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Posted on May 4, 2005 in Front Page Features, Stuff We Like

The Battle For Basing House – An English Civil War Re-Enactment

Armchair General


With the watching crowds assembled behind the safety ropes, it was time for the two sides to fight it out. Whilst the Parliamentarian forces began their march from some distance away, the defending Royalists assembled on the battlefield. To the beat of the drum they marched behind us, colours flying in the breeze and looking most resplendent in their uniforms.

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With the troops assembled, we were treated to a practical demonstration of each of the formations and how they would have fought. First up were the Pikemen. With each soldier carrying a Pike some 17 feet in length, a formation of these soldiers was a fearsome prospect. Pikemen were very useful in defending against Cavalry charges. Here you can see a team of Pikemen in a defensive formation. With Musketeers in the centre, the Pikemen would defend against charging horses whilst the guns fired. A well-drilled team of Pikemen could easily best any Cavalry charge, as well as mount charges of their own against enemy positions.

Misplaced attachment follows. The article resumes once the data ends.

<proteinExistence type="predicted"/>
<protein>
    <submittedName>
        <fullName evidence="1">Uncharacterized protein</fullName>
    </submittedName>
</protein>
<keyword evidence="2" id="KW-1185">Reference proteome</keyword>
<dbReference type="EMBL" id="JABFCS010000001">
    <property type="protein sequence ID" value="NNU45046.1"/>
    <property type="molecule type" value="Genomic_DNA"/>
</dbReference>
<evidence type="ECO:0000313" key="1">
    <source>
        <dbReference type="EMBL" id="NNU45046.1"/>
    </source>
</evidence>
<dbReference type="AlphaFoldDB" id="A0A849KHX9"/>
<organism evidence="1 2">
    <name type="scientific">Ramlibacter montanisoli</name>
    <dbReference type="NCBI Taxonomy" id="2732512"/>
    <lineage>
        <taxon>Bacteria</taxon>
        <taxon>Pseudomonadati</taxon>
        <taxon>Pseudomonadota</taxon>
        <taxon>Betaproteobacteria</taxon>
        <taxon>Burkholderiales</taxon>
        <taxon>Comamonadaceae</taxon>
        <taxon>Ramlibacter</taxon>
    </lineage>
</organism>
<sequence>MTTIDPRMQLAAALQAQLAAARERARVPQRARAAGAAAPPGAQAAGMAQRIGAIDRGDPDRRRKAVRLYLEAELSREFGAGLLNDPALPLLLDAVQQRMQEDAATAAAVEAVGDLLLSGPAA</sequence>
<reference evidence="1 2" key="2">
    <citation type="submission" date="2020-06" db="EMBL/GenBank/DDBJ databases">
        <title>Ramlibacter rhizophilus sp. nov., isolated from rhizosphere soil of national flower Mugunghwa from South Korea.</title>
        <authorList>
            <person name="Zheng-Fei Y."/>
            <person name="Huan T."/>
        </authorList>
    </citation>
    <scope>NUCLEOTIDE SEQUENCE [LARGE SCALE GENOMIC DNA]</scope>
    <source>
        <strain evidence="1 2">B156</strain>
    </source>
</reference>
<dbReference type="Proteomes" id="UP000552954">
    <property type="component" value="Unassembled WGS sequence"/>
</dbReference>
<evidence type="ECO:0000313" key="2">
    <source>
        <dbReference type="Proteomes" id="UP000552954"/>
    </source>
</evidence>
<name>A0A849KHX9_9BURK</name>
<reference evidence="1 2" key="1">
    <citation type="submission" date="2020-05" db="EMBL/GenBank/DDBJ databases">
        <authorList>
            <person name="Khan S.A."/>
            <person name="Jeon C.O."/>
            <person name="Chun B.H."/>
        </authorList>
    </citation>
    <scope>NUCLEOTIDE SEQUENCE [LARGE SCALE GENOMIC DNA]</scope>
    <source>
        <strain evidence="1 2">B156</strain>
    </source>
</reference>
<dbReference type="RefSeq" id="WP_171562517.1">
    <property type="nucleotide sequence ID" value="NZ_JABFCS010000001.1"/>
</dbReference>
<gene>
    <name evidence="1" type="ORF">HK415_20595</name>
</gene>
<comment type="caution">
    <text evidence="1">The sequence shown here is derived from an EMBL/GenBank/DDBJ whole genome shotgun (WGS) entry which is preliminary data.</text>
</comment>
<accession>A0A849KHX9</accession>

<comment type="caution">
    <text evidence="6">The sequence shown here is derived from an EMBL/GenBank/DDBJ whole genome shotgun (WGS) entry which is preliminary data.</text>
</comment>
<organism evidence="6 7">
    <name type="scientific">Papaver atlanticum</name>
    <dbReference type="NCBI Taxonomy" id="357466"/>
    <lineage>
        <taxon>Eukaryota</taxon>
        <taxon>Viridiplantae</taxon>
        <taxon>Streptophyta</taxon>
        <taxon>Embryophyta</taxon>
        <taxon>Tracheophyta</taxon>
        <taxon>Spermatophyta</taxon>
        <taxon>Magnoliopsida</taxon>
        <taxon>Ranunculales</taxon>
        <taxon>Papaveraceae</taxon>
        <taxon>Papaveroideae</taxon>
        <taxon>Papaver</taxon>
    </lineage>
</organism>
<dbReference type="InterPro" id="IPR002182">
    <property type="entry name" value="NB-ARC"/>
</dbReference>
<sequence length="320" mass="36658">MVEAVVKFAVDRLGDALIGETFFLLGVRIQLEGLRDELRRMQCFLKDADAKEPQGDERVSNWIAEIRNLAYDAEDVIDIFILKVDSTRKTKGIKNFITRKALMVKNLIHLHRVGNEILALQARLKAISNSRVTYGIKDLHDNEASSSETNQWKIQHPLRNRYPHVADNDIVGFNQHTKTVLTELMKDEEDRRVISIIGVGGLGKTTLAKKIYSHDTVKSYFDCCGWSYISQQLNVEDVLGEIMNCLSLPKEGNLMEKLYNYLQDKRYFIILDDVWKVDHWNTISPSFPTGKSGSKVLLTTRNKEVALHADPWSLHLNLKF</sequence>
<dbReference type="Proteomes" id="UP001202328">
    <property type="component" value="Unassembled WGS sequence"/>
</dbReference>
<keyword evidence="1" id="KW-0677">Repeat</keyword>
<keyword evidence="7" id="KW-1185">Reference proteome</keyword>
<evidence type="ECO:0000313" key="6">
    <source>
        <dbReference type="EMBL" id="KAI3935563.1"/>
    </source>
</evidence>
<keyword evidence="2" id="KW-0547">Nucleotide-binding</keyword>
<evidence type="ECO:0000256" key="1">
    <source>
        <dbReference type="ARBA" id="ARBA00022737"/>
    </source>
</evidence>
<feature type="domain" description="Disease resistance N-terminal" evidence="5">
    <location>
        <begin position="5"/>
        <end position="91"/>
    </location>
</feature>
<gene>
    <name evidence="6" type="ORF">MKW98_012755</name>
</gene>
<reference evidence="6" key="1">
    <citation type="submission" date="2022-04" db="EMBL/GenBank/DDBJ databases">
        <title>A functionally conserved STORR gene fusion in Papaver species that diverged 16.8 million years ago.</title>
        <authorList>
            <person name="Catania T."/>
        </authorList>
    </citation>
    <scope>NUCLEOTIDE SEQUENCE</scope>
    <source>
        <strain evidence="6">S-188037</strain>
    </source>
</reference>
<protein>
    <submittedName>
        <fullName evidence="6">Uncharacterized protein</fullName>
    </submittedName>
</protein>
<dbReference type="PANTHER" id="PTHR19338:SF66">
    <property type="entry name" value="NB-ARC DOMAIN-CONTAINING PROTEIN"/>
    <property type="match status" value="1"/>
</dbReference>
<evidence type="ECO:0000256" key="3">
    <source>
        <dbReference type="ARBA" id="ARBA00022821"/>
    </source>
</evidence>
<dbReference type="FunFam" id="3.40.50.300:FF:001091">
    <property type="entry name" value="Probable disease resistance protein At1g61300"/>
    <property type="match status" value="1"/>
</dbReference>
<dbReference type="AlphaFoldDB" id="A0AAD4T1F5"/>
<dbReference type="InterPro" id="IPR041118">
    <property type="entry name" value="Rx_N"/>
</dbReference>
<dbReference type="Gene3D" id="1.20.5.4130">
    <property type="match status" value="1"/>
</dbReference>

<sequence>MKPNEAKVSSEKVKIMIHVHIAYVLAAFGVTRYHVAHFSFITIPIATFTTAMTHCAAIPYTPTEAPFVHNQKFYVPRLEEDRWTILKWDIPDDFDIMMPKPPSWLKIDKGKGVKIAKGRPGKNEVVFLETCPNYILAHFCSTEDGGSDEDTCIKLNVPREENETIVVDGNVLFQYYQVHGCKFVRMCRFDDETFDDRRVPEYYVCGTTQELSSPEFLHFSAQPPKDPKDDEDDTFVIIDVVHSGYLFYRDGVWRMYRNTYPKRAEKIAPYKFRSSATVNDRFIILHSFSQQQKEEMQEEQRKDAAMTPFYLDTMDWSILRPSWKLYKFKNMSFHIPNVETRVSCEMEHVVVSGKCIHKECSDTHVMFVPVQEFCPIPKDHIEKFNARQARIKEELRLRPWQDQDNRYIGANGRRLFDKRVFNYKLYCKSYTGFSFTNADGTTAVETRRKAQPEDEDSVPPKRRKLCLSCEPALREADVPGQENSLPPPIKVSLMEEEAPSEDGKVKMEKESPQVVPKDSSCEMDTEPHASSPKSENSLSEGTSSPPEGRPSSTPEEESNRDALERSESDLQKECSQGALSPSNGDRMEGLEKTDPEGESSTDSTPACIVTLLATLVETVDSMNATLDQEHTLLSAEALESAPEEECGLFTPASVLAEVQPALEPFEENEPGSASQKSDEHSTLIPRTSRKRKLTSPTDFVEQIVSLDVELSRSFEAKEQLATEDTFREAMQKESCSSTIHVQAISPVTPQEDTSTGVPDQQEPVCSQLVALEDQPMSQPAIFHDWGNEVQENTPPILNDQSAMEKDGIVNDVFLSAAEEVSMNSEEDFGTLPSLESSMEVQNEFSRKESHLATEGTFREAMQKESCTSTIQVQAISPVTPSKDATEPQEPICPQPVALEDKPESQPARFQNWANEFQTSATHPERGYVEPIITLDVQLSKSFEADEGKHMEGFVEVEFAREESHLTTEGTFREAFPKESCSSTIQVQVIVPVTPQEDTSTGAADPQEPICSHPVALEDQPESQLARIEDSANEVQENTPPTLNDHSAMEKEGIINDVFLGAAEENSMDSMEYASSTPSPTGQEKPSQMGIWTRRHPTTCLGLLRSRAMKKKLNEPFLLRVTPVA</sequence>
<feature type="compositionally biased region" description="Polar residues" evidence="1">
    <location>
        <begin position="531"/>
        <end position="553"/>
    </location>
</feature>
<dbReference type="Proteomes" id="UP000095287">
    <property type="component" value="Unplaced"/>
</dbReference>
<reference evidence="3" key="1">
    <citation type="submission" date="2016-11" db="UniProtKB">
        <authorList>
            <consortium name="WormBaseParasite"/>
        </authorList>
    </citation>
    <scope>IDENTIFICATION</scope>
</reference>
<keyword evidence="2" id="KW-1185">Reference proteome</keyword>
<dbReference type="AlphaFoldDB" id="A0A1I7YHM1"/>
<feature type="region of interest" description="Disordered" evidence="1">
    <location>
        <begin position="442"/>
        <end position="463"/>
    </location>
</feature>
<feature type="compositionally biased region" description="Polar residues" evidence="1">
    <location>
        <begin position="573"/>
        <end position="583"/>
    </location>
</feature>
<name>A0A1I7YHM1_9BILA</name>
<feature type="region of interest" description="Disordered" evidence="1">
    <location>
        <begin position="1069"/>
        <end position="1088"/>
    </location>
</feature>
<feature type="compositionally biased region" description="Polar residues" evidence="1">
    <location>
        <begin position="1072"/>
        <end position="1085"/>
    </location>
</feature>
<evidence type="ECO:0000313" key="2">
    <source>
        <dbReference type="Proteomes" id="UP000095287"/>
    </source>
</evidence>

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Next up we have the Musketeers. Well-drilled Musketeers could fire up to three rounds a minute and fire was usually directed at the enemy in salvoes to maximise the effect. However accuracy was poor, most Muskets could only accurately fire at 20 paces. But Musketeers were also well-trained in the art of hand to hand combat, and when the order was given they would either use their Muskets as clubs or, more usually, draw their swords on the enemy.

Often overlooked on the field of battle, the drummers were a vital component in any military formation of the era. Not only would the sound of beating drums raise the morale of the troops, but the drumbeats would also be used to time the drills. Pikemen would wield their weapons to the time of the drums to ensure maximum effectiveness as the men moved in unison.

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Last but not least, the Colours, as held by an Ensign, would provide a rallying point for troop formations, and were also a point of honour for the men. Regiments that lost their Colours in battle would not be allowed to raise new Colours until they had captured the Colours of an enemy Regiment.


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